Domestic assault case trial months away

By Kim Howard
Observer staff

A trial for a Williston man accused of aggravated domestic assault is at least five months away, a Vermont District Court judge said last week.

Kaseen Smith, 31, of Williston, pled not guilty last month to charges of aggravated domestic assault, aggravated sexual assault, domestic assault and sexual assault. He also pled not guilty last Friday to a charge of attempting to disarm a law enforcement officer. A former Williston Recreation basketball coach and father of eight, Smith is being held without bail at Chittenden County Regional Correctional Facility.

Chief Deputy State’s Attorney Rosemary Gretkowski told Vermont District Court Judge Mark J. Keller last week there was a binder of paper evidence and a box of video and audio tape evidence available for the defense’s review.

Defense attorney Harley G. Brown III said though his client wanted to deal with the charges “the sooner the better,” the tentative April trial date was too soon.

“There’s just no way I’ll be ready for the case a month from now,” Brown said. The number of felony charges and the size of the case would require far more time to appropriately prepare a defense, he said.

“Mr. Smith, we have a conflict,” Keller told the defendant, who had been escorted into the courtroom in handcuffs and leg shackles. “People in your position want to have a speedy trial.”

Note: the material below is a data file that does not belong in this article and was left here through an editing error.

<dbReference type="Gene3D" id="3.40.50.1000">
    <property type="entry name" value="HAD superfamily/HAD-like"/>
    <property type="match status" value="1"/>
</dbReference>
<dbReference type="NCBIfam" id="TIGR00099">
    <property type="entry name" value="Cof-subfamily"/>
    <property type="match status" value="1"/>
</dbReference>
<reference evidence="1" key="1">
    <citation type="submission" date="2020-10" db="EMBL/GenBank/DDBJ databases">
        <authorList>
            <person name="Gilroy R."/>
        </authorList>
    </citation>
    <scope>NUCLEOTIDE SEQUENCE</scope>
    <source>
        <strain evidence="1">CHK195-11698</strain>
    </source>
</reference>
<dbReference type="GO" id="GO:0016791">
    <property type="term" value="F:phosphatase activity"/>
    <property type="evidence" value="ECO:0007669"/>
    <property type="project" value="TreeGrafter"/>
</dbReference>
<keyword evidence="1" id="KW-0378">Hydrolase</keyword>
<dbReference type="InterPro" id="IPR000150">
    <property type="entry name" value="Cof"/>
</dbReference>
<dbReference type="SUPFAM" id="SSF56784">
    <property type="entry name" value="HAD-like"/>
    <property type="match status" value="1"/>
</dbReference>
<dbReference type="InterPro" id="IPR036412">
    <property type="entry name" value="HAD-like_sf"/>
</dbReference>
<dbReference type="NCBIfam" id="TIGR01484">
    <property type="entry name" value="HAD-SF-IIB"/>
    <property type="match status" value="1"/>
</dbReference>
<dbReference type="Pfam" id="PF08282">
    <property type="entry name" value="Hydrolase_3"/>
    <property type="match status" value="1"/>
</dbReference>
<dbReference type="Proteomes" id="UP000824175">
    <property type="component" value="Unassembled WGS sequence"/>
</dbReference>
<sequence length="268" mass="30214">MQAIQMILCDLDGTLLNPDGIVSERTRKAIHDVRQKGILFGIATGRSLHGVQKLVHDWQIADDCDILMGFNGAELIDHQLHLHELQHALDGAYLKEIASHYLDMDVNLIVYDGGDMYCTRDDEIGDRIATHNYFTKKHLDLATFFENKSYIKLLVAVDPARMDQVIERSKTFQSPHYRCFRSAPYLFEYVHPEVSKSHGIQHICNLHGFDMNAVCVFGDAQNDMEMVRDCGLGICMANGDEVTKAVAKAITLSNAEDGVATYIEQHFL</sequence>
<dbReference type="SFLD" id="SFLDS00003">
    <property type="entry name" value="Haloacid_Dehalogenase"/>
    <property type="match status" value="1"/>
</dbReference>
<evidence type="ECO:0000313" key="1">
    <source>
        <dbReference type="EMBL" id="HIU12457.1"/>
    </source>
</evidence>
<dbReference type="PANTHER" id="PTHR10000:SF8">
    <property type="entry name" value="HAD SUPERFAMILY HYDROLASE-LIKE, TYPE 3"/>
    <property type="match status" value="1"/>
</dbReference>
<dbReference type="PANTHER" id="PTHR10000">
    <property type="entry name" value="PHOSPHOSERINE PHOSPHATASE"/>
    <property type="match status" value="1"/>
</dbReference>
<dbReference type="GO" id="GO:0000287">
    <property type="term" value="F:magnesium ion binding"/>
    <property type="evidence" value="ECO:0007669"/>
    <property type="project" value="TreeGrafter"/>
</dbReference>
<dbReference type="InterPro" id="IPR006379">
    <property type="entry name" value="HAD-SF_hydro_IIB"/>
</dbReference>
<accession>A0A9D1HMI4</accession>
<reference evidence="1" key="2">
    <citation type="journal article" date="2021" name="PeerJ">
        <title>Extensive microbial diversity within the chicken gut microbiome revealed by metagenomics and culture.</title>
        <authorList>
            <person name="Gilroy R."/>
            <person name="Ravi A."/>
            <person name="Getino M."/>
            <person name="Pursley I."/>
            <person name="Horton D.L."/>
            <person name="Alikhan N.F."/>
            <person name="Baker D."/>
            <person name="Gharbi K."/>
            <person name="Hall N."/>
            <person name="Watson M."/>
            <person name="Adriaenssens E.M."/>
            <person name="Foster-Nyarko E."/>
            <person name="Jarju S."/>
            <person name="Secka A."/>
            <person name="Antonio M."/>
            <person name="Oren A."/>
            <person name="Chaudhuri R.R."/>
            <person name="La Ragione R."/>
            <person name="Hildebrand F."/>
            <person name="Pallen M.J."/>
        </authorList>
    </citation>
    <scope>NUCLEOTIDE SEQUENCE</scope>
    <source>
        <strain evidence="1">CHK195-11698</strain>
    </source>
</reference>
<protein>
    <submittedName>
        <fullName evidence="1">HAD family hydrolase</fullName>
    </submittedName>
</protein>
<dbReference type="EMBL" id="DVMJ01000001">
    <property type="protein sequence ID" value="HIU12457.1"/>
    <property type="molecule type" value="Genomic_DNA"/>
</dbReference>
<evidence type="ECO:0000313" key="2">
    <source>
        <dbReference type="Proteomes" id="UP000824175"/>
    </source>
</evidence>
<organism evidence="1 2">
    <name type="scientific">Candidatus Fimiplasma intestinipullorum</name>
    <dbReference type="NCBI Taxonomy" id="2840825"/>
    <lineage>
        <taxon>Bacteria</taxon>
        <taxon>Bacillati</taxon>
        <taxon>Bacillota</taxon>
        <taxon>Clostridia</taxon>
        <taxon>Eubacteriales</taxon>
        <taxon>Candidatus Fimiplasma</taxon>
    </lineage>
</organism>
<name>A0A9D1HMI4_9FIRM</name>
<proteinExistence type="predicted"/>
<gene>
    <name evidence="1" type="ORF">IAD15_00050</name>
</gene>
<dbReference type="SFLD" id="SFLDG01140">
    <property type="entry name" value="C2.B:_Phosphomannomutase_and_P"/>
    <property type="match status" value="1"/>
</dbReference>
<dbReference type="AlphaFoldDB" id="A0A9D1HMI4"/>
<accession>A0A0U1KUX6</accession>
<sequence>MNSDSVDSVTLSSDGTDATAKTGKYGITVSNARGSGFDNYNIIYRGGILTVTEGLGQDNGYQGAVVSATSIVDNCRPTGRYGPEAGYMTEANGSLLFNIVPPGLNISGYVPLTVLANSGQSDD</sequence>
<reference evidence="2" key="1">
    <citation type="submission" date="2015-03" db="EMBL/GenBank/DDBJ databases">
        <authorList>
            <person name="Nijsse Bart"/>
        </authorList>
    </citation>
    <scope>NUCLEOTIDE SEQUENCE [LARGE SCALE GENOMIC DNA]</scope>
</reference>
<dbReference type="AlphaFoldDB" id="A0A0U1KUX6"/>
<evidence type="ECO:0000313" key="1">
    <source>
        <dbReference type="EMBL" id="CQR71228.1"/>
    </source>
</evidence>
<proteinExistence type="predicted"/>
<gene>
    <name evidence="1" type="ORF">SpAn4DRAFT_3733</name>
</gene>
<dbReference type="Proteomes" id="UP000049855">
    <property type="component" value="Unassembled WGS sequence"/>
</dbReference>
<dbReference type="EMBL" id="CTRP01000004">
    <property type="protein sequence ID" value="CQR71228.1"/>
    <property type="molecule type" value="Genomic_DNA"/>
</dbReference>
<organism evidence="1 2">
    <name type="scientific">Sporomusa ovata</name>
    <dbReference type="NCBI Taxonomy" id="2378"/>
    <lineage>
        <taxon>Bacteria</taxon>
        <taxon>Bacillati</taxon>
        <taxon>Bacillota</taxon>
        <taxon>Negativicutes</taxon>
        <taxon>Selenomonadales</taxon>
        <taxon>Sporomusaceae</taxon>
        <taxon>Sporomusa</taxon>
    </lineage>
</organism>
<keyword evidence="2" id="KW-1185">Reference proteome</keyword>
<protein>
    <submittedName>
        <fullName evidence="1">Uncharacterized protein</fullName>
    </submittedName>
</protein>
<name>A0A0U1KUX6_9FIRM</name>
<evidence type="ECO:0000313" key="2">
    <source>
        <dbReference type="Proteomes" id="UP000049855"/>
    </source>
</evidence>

Smith, who wore jeans and a red sweater with black, white and grey stripes over a t-shirt at his hearing, has been in jail since Feb. 23.

“The way it is right now, the people on that side, the prosecutors, their people have read all the documents,” Keller told him. “They put together the case.”

If the trial were only a month away, Keller told Smith, one deputy state’s attorney may be told to devote all of his or her time to that case, and would have resources to support those efforts.

“The advantage will be on their side,” Keller said.

In order to do the “bare minimum necessary,” Keller told Smith, his defense lawyer must read through all of the materials, talk to witnesses, record depositions and make a number of other preparations – all of which require time.

“And unfortunately Mr. Brown has to eat regularly, which he, as you notice, has done on a regular basis for a number of years,” Keller continued. “He’s also handling other cases. He can’t afford to devote 100 percent of his time to your case.”

“That’s the problem with having an assigned lawyer,” Keller said. “If you had $100,000, you could say to the lawyer ‘I want you to devote all of your time to my case and nobody else’s.’”

Realistically, the judge said, the case would not go to trial until August at the earliest.

Keller asked Smith if he understood the conundrum, to which Smith replied “yes.” Keller asked if it was OK to move more slowly for a better-prepared defense, to which Smith also replied “yes.”

Smith is scheduled to next appear in court for a status conference on April 27 at 10:30 a.m.